Pub. Date: 06/02/2016
Turn a betrayal inside out and you found its opposite, a secret and a bond. Perhaps that was what friendship came down to: a lifelong, affectionate mutual blackmail.
Neil and Adam, two young men on the cusp of adulthood, meet one golden summer in California and, despite their different backgrounds, soon become best friends. Buton a camping trip in Yosemite they lead each other into wrongdoing that, years later, both will desperately regret.
Their connection holds through love affairs, fatherhood, the wild successes and unforeseen failures of booming London, as power and guilt ebb between them.
Then the truth of that long-ago night emerges.
What happens when you discover that the friendship you can't live without was always built on a lie?
At the heart of The Faithful Couple is a very intense male friendship, one that spans decades and classes. It's no wonder that the Independent called The Faithful Couple right up Patricia Highsmith alley, and they were right in that. The connection between Neil and Adam is one that, from the beginning of the novel, seems to be centred on both competitiveness, admiration and the very definite hints of homo-eroticism. Whereas more and more TV shows and films seem to include female friendships, popular culture doesn't have a lot of representations of male friendship. So seeing a whole novel dedicated to it is very interesting. Unfortunately the more Highsmith-esque elements of the book don't necessarily portray male friendship in the best of lights.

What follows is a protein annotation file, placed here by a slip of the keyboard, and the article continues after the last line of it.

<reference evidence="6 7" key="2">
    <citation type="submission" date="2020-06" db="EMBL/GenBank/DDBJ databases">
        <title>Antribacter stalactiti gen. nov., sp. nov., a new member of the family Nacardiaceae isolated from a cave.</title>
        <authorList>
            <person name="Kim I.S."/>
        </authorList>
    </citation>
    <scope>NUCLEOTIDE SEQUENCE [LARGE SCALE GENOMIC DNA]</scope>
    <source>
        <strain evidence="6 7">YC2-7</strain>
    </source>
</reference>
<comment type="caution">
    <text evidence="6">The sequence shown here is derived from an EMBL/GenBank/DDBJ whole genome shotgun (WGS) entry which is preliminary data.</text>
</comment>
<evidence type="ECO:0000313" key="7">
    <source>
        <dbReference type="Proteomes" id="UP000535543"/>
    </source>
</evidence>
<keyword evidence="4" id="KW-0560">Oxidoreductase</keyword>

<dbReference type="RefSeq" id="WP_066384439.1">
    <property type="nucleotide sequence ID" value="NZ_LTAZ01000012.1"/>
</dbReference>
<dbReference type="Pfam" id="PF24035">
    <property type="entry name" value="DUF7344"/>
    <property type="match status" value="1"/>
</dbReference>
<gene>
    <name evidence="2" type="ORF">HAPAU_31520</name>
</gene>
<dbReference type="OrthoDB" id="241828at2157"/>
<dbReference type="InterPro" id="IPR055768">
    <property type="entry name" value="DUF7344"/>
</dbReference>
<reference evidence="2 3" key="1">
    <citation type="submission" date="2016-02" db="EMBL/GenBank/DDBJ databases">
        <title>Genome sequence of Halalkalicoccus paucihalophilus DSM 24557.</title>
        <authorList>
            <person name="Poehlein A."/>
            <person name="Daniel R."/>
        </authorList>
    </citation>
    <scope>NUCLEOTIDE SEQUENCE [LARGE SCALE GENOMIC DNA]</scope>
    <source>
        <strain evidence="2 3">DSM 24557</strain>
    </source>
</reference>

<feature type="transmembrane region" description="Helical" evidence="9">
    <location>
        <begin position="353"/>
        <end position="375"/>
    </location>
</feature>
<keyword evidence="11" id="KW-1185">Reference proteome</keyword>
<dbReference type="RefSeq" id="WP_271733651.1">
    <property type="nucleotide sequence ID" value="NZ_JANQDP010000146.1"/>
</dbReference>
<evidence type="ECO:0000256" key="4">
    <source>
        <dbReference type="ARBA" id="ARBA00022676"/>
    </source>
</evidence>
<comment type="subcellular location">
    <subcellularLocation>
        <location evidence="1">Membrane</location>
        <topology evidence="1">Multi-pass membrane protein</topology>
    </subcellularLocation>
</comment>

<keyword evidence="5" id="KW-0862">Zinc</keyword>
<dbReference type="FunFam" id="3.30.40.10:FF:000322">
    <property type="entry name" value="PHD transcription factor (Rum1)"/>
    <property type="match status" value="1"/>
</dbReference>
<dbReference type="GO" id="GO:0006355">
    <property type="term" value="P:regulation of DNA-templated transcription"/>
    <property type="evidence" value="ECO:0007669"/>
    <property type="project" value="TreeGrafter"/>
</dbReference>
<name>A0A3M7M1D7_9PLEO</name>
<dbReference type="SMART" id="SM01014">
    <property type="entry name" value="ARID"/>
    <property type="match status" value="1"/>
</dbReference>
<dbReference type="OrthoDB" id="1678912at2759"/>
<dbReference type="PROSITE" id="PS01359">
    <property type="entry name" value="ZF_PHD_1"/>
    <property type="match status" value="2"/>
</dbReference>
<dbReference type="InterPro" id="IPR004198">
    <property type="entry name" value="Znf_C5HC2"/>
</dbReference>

However, it was interesting to read and to see how A.D. Miller didn't shy away from giving his male characters emotions. This may sound strange, but by moving between the different characters and showing us their thought process and their feelings regarding the other, The Faithful Couple actually gives the reader male characters that are complex and complicated. Too often male portrayals in novels slip into cliche representations of what is "male" and as such male characters often fall flat for me. With Adam and Neil you get to two male characters who are not necessarily likeable but who have a human edge to them.
The novel spans over a number of years and each chapter/section heading is a different year. This approach means that at times the story may feel a little disjoined as the reader loses track of where which of the characters was. On the other hand it means that within each new section the reader gets a fresh new glance at these characters and at London, at how the relationship has grown outside of the narrative. But then throughout the novel it can become quite a problem to happily distinguish between Adam and Neil. Especially at the beginning the characterization isn't distinct enough that one can easily separate them or even pick a side in the plot. Although they are interesting characters they are a little bit too equal at times.
One of the problems I had with The Faithful Couple was that the horrific event that both binds Neil and Adam closer together but also tears them apart isn't actually as horrific or shocking as I was expecting from the blurb. When it happened I wasn't quite sure whether this was "the big event", but it felt too early within the story for it to make a real impact. What redeemed the original event for me was the fact that A.D. Miller quite nicely showed the impact of the knowledge of the event upon his characters. In the end it is things like guilt and and betrayal which can end friendships and A.D. Miller does show that, at times the original event just feels slightly anti-climactic.
I give this book...
I enjoyed reading The Faithful Couple although it at times lacked tension for me. Although the plot could have maybe been pushed a little bit further, I believe it's a great kind of suspense read for a weekend! I'd recommend it to fans of suspense and mystery. Check out the rest of the blog tour stops!